Is Half a Trillion Dollars of New Fed Easing Worth It?


Whether it's pharmaceutical research, crash-testing cars or the vagaries of monetary policy, when it comes to solutions, there is no such thing as a perfect world, or a free lunch, as CNBC's senior economic reporter Steve Liesman says in the attached video.

And that holds true for Jackson Hole too, where despite its glorious visible appeal, Federal Reserve Chairman Ben Bernanke is on the cusp as making a huge decision; whether the ever-so-subtle improvement in recent economic data warrants further easing, and if so, how much bang for our $500 billion buck can we expect to get.

"What stood out to me is (Bernanke) did make a pretty formidable case for using those policy tools," Liesman says of the Fed Chairman's keynote address at the annual economic symposium in the Rocky Mountains. "The speech reads very much like, 'If I wanted to do this again there's a lot of good reasons for me to do it,'" Liesman surmises on the likelihood that the Fed will authorize QE3 when they meet in two weeks.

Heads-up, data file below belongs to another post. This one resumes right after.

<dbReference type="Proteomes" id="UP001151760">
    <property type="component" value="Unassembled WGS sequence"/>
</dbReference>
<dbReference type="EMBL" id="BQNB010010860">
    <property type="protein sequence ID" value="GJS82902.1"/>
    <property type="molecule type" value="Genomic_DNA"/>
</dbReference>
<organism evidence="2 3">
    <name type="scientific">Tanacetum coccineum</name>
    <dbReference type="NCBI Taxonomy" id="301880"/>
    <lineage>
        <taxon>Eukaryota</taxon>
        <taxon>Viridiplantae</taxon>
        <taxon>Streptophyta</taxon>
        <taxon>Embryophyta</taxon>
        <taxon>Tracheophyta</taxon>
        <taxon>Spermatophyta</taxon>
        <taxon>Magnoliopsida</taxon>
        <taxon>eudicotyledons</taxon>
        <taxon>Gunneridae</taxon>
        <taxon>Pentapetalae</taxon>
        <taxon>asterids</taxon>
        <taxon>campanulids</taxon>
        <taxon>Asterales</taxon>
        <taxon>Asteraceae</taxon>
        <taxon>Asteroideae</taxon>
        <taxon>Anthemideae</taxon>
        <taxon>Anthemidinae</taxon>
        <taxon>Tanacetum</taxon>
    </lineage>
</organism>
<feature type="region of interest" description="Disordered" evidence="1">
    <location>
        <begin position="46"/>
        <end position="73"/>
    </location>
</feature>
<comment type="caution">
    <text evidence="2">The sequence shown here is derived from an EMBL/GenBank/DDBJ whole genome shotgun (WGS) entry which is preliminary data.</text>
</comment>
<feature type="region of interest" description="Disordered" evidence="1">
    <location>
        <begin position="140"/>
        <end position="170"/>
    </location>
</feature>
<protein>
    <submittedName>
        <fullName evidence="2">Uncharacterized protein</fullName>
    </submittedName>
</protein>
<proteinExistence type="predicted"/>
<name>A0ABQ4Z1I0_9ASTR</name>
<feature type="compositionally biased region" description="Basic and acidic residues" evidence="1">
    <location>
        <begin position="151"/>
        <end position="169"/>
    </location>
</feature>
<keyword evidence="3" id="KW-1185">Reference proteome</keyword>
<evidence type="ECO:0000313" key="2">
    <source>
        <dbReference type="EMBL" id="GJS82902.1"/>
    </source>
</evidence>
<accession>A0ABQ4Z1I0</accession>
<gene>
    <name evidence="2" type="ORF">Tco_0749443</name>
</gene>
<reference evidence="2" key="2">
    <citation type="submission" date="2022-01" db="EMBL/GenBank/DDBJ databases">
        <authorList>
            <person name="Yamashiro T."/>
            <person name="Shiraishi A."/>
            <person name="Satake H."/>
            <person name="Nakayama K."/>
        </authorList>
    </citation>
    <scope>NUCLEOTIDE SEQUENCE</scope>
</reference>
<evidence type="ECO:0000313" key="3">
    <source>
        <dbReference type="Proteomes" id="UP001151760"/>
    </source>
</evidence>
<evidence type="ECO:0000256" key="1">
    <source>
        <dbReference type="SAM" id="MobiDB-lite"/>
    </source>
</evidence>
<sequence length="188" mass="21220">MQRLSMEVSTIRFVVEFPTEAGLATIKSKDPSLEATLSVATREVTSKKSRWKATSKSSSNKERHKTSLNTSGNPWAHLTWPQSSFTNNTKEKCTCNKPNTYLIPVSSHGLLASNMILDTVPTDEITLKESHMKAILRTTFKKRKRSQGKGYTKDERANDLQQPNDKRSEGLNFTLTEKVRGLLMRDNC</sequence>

So, for the sake of discussion, I asked CNBC's top Fed-watcher if QE3 is presumed to be on, what might we expect the benefits to be of a half a trillion dollar package of additional quantitative easing?

According to guests and conference attendees that Liesman has spoken to, 0.2-0.3% of additional GDP growth and maybe a 0.1-0.2% reduction in the unemployment rate.

Literally translated, those guesstimates equal about $48 billion of growth within a $16 trillion economy (a.k.a. ten cents on the dollar) and a 25,000 job improvement upon an 8.3% jobless base of 12.8 million people. Hardly the stuff of a vigorous rebound, and arguably even less, when you factor in the risk of potential inflation and possible market distortion that each round of QE carries.

"But the thing that Ben Bernanke is saying is, you know what, things are tough out there, there's a lot of challenges facing the economy, what benefits we can get we should take," Liesman says of the impending ease.

While that decision is still 12 days off, the Fed and the rest of us will have a busy economic calendar to contend with next week, culminating in the all-important August payroll report on Friday.

Is it a done deal? Probably.

But Liesman points out that according to Atlanta Fed President and FOMC voting member Dennis Lockhart, "It's a very close call."

View Comments (402)